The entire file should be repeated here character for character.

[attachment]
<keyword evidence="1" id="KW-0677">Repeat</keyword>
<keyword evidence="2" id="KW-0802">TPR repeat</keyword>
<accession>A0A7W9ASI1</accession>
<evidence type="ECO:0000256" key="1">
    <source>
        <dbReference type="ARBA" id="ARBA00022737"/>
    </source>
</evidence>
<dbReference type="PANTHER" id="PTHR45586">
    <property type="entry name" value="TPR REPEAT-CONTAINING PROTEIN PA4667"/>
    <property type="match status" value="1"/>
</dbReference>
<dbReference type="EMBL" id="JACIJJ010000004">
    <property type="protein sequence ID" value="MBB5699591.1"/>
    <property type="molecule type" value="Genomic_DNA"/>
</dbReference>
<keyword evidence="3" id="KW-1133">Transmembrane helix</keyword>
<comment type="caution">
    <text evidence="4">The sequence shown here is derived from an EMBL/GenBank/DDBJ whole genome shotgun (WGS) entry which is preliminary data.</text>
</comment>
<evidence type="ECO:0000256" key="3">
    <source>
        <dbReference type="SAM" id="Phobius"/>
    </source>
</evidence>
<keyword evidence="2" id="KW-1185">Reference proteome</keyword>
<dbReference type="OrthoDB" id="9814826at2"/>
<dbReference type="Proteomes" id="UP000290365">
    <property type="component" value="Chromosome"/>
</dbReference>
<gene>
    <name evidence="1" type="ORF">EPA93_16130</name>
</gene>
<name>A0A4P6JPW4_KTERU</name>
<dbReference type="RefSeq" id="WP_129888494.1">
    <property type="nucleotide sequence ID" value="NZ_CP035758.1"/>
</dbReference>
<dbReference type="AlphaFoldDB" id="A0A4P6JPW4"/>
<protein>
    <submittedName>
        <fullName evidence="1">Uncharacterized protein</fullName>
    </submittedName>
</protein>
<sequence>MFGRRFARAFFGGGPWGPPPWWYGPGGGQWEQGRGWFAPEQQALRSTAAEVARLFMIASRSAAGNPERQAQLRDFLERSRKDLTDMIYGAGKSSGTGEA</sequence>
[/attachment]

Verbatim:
<keyword evidence="1" id="KW-0677">Repeat</keyword>
<keyword evidence="2" id="KW-0802">TPR repeat</keyword>
<accession>A0A7W9ASI1</accession>
<evidence type="ECO:0000256" key="1">
    <source>
        <dbReference type="ARBA" id="ARBA00022737"/>
    </source>
</evidence>
<dbReference type="PANTHER" id="PTHR45586">
    <property type="entry name" value="TPR REPEAT-CONTAINING PROTEIN PA4667"/>
    <property type="match status" value="1"/>
</dbReference>
<dbReference type="EMBL" id="JACIJJ010000004">
    <property type="protein sequence ID" value="MBB5699591.1"/>
    <property type="molecule type" value="Genomic_DNA"/>
</dbReference>
<keyword evidence="3" id="KW-1133">Transmembrane helix</keyword>
<comment type="caution">
    <text evidence="4">The sequence shown here is derived from an EMBL/GenBank/DDBJ whole genome shotgun (WGS) entry which is preliminary data.</text>
</comment>
<evidence type="ECO:0000256" key="3">
    <source>
        <dbReference type="SAM" id="Phobius"/>
    </source>
</evidence>
<keyword evidence="2" id="KW-1185">Reference proteome</keyword>
<dbReference type="OrthoDB" id="9814826at2"/>
<dbReference type="Proteomes" id="UP000290365">
    <property type="component" value="Chromosome"/>
</dbReference>
<gene>
    <name evidence="1" type="ORF">EPA93_16130</name>
</gene>
<name>A0A4P6JPW4_KTERU</name>
<dbReference type="RefSeq" id="WP_129888494.1">
    <property type="nucleotide sequence ID" value="NZ_CP035758.1"/>
</dbReference>
<dbReference type="AlphaFoldDB" id="A0A4P6JPW4"/>
<protein>
    <submittedName>
        <fullName evidence="1">Uncharacterized protein</fullName>
    </submittedName>
</protein>
<sequence>MFGRRFARAFFGGGPWGPPPWWYGPGGGQWEQGRGWFAPEQQALRSTAAEVARLFMIASRSAAGNPERQAQLRDFLERSRKDLTDMIYGAGKSSGTGEA</sequence>